Where is the social justice for all?

Jakarta's Christian governor Basuki Tjahaja Purnama (C), popularly known as Ahok, speaks to his lawyers after judges delivered their sentence during the verdict in his blasphemy trial in Jakarta on May 9, 2017. (AFP Photo/Pool/Bay Ismoyo)

A year ago today, Jakarta’s incumbent governor Basuki Tjahaja Purnama, also known as Ahok, gave a speech when he made his rounds educating the citizens on their voting rights in the Thousand Islands region of North Jakarta.

Ahok, the first Christian of Chinese descent to govern the nation’s capital city since Henk Ngantung in 1965, referenced a verse from the Islamic holy book, Al-Maidah 51. He told voters to exercise their own judgement and not be duped by religious leaders who often use the verse to their own advantage.

The ASEAN Post reached out to linguist Robert Cribb from the Department of Political and Social Change at the Australian National University to comment on the semantics of Ahok’s statement. “Ahok's claim, of course, could simply have been ignored, but Islam is acutely sensitive to the issue of blasphemy,” Cribb wrote.

“From a strict, narrow and linguistic point of view, Ahok's statement criticises his listeners for misunderstanding the Surah al-Maidah verse 51. He does not suggest that it is wrong, but only that people have misunderstood it, the problem is that Christians like Ahok do not have the authority to interpret verses of the Qur'an,” he added.

The passage of the Islamic holy book and an excerpt taken from the transcript of Ahok's "controversial" speech.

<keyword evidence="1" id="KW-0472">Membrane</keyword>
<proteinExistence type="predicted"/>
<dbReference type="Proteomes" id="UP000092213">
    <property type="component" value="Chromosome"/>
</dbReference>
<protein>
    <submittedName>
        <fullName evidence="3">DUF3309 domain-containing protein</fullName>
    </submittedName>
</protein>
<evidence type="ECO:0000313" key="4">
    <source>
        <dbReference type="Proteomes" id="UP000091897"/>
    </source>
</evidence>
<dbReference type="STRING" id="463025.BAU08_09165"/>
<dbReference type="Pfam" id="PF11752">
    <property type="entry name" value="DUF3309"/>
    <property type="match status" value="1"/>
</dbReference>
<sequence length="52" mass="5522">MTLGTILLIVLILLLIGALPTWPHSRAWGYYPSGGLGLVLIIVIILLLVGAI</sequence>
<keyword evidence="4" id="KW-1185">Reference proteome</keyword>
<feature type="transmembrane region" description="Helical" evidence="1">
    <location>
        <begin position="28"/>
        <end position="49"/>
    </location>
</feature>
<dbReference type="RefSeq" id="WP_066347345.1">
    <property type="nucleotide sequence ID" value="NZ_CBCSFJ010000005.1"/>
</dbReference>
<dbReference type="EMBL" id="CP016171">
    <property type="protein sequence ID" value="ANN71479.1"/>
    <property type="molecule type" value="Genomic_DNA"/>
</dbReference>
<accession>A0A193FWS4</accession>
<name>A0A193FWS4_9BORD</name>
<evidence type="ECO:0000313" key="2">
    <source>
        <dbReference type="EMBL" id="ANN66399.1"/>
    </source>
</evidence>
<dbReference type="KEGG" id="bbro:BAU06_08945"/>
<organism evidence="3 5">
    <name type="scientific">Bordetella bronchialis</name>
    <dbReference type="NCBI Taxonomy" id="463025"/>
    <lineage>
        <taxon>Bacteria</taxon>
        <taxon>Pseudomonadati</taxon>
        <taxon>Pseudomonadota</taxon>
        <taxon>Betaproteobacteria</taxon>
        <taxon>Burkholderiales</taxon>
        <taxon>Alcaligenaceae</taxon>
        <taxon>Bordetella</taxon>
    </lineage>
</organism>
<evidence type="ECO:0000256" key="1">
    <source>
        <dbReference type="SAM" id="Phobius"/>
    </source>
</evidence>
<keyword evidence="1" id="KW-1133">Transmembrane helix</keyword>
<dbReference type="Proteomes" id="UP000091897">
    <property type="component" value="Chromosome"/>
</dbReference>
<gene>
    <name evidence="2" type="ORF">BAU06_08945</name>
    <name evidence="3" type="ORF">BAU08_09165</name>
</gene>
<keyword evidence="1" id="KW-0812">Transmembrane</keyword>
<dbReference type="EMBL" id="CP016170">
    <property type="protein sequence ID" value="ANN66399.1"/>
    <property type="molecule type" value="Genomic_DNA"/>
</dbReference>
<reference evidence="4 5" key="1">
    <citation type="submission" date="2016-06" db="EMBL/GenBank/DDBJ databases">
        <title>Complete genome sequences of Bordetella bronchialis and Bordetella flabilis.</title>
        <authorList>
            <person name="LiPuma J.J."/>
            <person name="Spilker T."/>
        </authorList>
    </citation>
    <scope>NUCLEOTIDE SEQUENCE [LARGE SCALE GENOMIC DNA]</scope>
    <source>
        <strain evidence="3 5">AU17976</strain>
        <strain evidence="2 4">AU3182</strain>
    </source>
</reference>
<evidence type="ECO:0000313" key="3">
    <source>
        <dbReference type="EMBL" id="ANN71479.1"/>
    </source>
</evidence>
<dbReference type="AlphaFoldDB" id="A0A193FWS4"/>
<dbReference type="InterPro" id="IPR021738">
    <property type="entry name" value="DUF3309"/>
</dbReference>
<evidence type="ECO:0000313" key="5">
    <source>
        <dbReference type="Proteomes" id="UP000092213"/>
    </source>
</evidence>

On May 9, 2017, head judge Dwiarso Budi Santiarto found Ahok guilty for the “criminal act of blasphemy” and sentenced him to two years in the Cipinang prison in East Jakarta. Ahok was charged under Article 156(a) of the Criminal Code which was enacted in 1965 during the Presidential Decree and the beginning of former Indonesian president Suharto’s New Order.

The UN (United Nations) and Amnesty International condemned the verdict. Thousands of citizens expressed their criticism on social media while many more mobilised on the streets of Jakarta on the grounds to show their support for their beloved leader. In addition to that, leading international news outlets like BBC, CNN, Al-Jazeera and The Diplomat questioned the state of Indonesia’s democracy and the country's future.

"This verdict demonstrates the inherent injustice of Indonesia's blasphemy law, which should be repealed immediately," said Champa Patel, Amnesty International's Director for Southeast Asia and the Pacific in a statement released on the day of Ahok’s trial.

As a Muslim-majority nation, the verdict also affected other religious and ethnic minorities, who criticised the Indonesian Government for not helping to protect their rights.

This case begs the question: where is the social justice for all?